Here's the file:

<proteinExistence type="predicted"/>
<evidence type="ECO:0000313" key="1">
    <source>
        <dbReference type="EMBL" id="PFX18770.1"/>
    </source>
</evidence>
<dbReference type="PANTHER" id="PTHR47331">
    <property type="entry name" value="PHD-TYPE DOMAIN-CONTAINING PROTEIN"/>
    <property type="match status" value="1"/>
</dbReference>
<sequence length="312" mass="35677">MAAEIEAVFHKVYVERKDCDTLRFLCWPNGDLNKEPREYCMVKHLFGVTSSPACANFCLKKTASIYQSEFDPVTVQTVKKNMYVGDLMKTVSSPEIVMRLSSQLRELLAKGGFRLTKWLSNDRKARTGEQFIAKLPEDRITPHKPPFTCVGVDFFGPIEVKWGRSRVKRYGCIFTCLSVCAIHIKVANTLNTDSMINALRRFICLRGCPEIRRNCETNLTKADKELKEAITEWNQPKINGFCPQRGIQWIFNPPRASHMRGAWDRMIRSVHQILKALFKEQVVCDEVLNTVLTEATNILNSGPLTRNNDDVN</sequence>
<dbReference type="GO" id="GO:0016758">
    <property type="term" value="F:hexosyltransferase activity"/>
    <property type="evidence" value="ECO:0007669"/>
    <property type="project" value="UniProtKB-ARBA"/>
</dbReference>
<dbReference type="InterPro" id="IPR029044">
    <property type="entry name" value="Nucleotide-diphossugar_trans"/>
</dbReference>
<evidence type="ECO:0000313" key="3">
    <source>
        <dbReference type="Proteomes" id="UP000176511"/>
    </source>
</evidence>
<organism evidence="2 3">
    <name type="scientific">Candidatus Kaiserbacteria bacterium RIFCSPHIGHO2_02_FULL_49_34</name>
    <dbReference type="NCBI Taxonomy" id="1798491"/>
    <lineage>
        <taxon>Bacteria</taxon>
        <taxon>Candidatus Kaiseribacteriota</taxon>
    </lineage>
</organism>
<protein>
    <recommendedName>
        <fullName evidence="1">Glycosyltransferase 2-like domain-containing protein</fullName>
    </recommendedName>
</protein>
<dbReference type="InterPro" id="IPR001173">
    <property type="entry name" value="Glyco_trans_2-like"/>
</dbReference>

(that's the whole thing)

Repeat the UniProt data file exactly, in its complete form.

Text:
<proteinExistence type="predicted"/>
<evidence type="ECO:0000313" key="1">
    <source>
        <dbReference type="EMBL" id="PFX18770.1"/>
    </source>
</evidence>
<dbReference type="PANTHER" id="PTHR47331">
    <property type="entry name" value="PHD-TYPE DOMAIN-CONTAINING PROTEIN"/>
    <property type="match status" value="1"/>
</dbReference>
<sequence length="312" mass="35677">MAAEIEAVFHKVYVERKDCDTLRFLCWPNGDLNKEPREYCMVKHLFGVTSSPACANFCLKKTASIYQSEFDPVTVQTVKKNMYVGDLMKTVSSPEIVMRLSSQLRELLAKGGFRLTKWLSNDRKARTGEQFIAKLPEDRITPHKPPFTCVGVDFFGPIEVKWGRSRVKRYGCIFTCLSVCAIHIKVANTLNTDSMINALRRFICLRGCPEIRRNCETNLTKADKELKEAITEWNQPKINGFCPQRGIQWIFNPPRASHMRGAWDRMIRSVHQILKALFKEQVVCDEVLNTVLTEATNILNSGPLTRNNDDVN</sequence>
<dbReference type="GO" id="GO:0016758">
    <property type="term" value="F:hexosyltransferase activity"/>
    <property type="evidence" value="ECO:0007669"/>
    <property type="project" value="UniProtKB-ARBA"/>
</dbReference>
<dbReference type="InterPro" id="IPR029044">
    <property type="entry name" value="Nucleotide-diphossugar_trans"/>
</dbReference>
<evidence type="ECO:0000313" key="3">
    <source>
        <dbReference type="Proteomes" id="UP000176511"/>
    </source>
</evidence>
<organism evidence="2 3">
    <name type="scientific">Candidatus Kaiserbacteria bacterium RIFCSPHIGHO2_02_FULL_49_34</name>
    <dbReference type="NCBI Taxonomy" id="1798491"/>
    <lineage>
        <taxon>Bacteria</taxon>
        <taxon>Candidatus Kaiseribacteriota</taxon>
    </lineage>
</organism>
<protein>
    <recommendedName>
        <fullName evidence="1">Glycosyltransferase 2-like domain-containing protein</fullName>
    </recommendedName>
</protein>
<dbReference type="InterPro" id="IPR001173">
    <property type="entry name" value="Glyco_trans_2-like"/>
</dbReference>